This year, the Muslim holy month of Ramadan ran from mid-August to mid-September, which is a brutal time of the year for desert dwellers to abstain from food and water while the sun is up.
I've lived in Kuwait, Palestine and Afghanistan during Ramadan so I was interested to see how Iraqis do things - every place has it's own flavor during Ramadan (haha, flavor - get it). I missed the first week of Ramadan because I was in Cyprus with my brother on my R&R. I felt its full effect upon my return to Amman (transit to get back to Baghdad). Not only was it Ramadan, it was a Friday when my flight from Cyprus landed. It didn't fully hit me until I checked into my hotel and realized that the market next to the hotel was closed. Everything was closed. I'd started my day at 5am with an hour long drive to the airport, and now I wasn't getting any food until sunset at 7:30. So, I ate the crumbled bits of the granola bar that's been traveling with me in my backpack since god knows when for just this type of situation and waited it out. Thankfully, the hotel had a minibar with water. It's one thing to fast because you're Muslim and you're planning on fasting (aka you've eaten suhour); it's something else entirely to find yourself fasting unexpectedly. It tends to make you (or me at least) grumpy.
When I arrived in our Baghdad office the next day I was expecting to find everyone carefully observing Ramadan. We had adjusted our office hours (shaving an hour off the end since people weren't taking lunch breaks) and after my lesson in Amman I was careful to get up early enough to make coffee and have some cereal before the staff started coming in to the office. You can imagine my surprise to discover that less than half of our staff were even fasting. And the ones that weren't fasting had coffee cups at their desks and were taking their usual number of smoke breaks. That never would have gone over in any of the other Muslim countries I have lived and worked in. Given this office vibe, and the infrequency with which I leave the office, Ramadan didn't really effect my day-to-day life much at all this year. Well, except for my trip to Basrah and the Ramadan soap operas...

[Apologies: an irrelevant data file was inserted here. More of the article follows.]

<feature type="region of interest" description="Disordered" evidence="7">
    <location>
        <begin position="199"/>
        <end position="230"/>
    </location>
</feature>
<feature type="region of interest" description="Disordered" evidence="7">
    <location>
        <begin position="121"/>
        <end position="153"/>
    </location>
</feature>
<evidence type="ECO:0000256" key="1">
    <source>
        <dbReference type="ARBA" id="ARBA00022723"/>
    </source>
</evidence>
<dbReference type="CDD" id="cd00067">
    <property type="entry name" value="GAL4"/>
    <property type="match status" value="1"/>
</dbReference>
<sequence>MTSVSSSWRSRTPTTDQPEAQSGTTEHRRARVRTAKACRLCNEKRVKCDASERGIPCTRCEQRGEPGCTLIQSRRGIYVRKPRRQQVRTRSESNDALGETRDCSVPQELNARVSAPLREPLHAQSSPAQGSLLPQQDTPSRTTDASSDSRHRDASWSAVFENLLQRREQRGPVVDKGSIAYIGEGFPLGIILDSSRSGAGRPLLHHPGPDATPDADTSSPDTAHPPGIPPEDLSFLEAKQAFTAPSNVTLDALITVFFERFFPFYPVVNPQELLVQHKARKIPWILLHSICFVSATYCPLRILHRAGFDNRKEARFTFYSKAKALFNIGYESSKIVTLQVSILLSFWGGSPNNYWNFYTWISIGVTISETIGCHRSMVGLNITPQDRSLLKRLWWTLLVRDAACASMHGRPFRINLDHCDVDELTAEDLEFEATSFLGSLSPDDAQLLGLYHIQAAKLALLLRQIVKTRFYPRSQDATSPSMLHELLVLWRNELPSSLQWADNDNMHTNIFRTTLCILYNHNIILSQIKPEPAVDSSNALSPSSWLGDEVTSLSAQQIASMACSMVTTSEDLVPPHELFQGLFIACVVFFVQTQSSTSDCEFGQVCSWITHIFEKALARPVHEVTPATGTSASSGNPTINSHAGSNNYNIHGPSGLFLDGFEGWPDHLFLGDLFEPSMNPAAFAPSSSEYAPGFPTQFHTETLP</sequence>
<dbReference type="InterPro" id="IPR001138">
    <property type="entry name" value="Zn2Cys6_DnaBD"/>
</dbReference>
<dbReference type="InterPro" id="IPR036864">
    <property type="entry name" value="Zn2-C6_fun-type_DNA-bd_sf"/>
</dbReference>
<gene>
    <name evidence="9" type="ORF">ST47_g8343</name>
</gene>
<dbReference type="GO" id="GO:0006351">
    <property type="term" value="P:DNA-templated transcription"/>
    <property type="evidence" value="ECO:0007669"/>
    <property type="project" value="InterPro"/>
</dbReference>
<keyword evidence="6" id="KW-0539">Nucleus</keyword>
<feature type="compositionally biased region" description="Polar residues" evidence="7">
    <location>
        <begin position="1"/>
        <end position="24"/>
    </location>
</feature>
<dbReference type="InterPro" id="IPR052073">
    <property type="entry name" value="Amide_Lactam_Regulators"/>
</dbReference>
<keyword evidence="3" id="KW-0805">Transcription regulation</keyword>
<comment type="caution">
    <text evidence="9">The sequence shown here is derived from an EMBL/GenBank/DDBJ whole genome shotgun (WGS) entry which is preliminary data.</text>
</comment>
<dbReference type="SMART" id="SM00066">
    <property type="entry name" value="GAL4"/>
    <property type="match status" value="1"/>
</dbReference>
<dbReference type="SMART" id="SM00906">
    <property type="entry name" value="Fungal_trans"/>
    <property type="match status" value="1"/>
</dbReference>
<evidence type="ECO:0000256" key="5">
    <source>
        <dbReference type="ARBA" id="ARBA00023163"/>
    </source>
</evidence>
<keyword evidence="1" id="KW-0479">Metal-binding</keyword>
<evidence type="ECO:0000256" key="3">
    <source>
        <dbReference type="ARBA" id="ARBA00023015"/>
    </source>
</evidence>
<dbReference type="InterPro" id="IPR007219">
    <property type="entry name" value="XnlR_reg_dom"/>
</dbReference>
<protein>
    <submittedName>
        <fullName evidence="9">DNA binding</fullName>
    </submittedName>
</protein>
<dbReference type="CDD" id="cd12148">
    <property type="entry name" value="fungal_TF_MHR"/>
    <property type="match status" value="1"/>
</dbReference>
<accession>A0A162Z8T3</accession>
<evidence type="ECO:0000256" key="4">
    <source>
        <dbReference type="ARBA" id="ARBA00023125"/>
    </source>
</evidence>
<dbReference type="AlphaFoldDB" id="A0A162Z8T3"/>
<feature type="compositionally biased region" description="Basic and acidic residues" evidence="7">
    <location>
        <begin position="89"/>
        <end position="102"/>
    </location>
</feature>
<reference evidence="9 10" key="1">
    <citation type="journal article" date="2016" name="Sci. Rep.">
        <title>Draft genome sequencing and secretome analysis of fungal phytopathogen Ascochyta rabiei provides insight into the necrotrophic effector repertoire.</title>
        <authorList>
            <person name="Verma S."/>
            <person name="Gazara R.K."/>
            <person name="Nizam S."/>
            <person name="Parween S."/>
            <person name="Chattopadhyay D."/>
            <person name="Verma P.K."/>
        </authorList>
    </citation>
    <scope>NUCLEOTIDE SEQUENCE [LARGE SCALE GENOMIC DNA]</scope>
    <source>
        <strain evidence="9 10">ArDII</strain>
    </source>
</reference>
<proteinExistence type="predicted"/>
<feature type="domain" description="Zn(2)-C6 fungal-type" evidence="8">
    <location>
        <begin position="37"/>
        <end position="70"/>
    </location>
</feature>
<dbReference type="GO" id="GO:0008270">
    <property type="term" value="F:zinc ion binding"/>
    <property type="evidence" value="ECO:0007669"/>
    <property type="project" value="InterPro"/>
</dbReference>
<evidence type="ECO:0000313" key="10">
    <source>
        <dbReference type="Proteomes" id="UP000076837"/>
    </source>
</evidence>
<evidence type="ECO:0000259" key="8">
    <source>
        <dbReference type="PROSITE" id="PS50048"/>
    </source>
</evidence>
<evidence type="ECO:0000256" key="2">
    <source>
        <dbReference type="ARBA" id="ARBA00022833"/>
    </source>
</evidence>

Every year during Ramadan there is a line up of special, 28 day long, TV series. They are the juciest, most fascinating television of the year in the Islamic world - hot Bedouin knights fight each other with swords in the desert, neighbors discover shocking secrets about each other, and star-crossed lovers pop up all over the place. The plotting, revenge and young love captivate audiences for a month as they gorge themselves on delicious food after the sun has set. AND this year, they had one of the shows with English subtitles on Dubai 1!! Finally, I was able to fully partake in this Ramadan tradition. So, every night that I was able, I rushed upstairs at 6:30 pm to watch, "Sera'a en al Ramal" or "Struggle in the Sands".
Turns out this Ramadan soap, set way back when everyone still lived in the desert in tents with camels (which could mean anytime after the birth of Islam and before 1930) was written by the leader of the UAE. Who knew that leaders of nations had time to write epic poetry? It was a morality story of two enemy Bedouin tribes that eventually reconcile (and of course a story about star-crossed lovers, the devil incarnate, huge bloody battles, honor, revenge, kidnapped girls, etc...).
What I found really interesting about this soap was how much emphasis was placed on the downsides of violence. There were several characters (young, handsome ones too) who spoke fervently of what you lose in battle instead of the honor and glory that are usually espoused. It was a little heavy handed, but a very interesting approach to the story.
Stay tuned - my next installment will be about how my blogging almost ended in a fiery ball of flame on my way back from Basra. ..